The next morning found us at Kuzokotskiy Island. This island is now a haven for kayakers, but it was one of the worst outposts of the gulag system. We saw many poignant reminders here.
I can't remember the complete history behind the signs created and maintained by a man who lived on the island. He came out to greet us and his story was translated in part. There are two signs: this one, inscribed with the word "sacred," and another one facing it inscribed "nothing sacred." I have a notion that they related to the gulag and the prisoners who suffered and died here.
We entered the forest through the "sacred" gate. The beauty of the area justified the sacred label by itself.
The forest undergrowth featured low-growing plants, lichens and mosses. Somewhere in this area we encountered a tiny frog. I continue to be amazed at the variety of animals and plants that are adapted to these conditions.
The far side of the island is a rocky shore that bears the scars of glaciers that ground it smooth.
This tiny rock garden of plants included grass, moss and cup-shaped fungi with a lichen or two for lagniappe.
On the far side of the rocks we found this sandy beach.
Even farther down the beach was a jumble of varying rocks: black, blue, pink and grey. Tom, our geologist, could be observed fondling various rocks and explaining excitedly their age (old) and origins (various).
The rocks, gneiss like so many that we saw, showed evidence of a tumultuous past. As I recall the black inclusion was ancient lava from deep in the earth's core.
At present we are planning a 2016 trip to Iceland and Greenland. Tom is one of the staff on that trip and maybe I can get him to explain all the things that I've forgotten. Except that my brain will probably be overflowing with new things by then (it was).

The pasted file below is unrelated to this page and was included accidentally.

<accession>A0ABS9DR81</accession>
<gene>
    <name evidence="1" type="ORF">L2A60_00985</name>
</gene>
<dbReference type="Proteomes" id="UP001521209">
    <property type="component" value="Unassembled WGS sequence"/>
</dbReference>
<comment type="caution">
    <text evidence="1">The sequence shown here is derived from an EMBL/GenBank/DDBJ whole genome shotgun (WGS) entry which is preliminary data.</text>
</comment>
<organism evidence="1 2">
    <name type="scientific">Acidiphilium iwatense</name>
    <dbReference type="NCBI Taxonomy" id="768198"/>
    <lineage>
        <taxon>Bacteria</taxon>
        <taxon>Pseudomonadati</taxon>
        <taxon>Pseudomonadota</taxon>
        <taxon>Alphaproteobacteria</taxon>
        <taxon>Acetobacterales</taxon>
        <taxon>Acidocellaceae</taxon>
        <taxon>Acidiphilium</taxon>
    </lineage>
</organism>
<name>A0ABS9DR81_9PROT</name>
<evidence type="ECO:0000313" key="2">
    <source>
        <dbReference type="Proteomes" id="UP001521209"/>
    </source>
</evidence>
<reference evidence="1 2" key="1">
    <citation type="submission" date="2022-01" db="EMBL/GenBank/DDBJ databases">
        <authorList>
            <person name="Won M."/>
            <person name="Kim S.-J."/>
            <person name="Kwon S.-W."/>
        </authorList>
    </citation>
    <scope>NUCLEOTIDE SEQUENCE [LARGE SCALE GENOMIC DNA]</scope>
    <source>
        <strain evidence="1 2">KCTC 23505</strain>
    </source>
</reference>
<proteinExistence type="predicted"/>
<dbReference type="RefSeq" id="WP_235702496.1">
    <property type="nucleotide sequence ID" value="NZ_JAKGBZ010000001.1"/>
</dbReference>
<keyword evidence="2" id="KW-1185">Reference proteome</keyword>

I expected seaweed and the like along the tidal flats, but we saw a lot of this plant in areas periodically inundated by the tides. Sometimes the flowers were blue, as here, and other times they were white. I've not been able to find out what it is.
In the conflict between tree and rock, the tree will usually win. This small pine tree is making big rocks into small rocks by sending its roots into every available crevice. The freeze and thaw cycle helps too as water gets into the cracks, freezes and expands. The poor rock doesn't have a chance!
Walking back through the forest we came upon this very large and colorful mushroom.
This stump is a memorial of the gulag days. Prisoners sent here faced certain death due to exposure and starvation. Their assignment was logging. They cut trees with axes or handsaws and then hauled them out without help of power tools or vehicles.
In the years since the camps were disbanded, many of the stumps have grown "caps" of the native reindeer lichen.
Deteriorating huts once housed prisoners and their guards. Conditions were brutal for both.
These huts were located on the "nothing sacred" side of the island.
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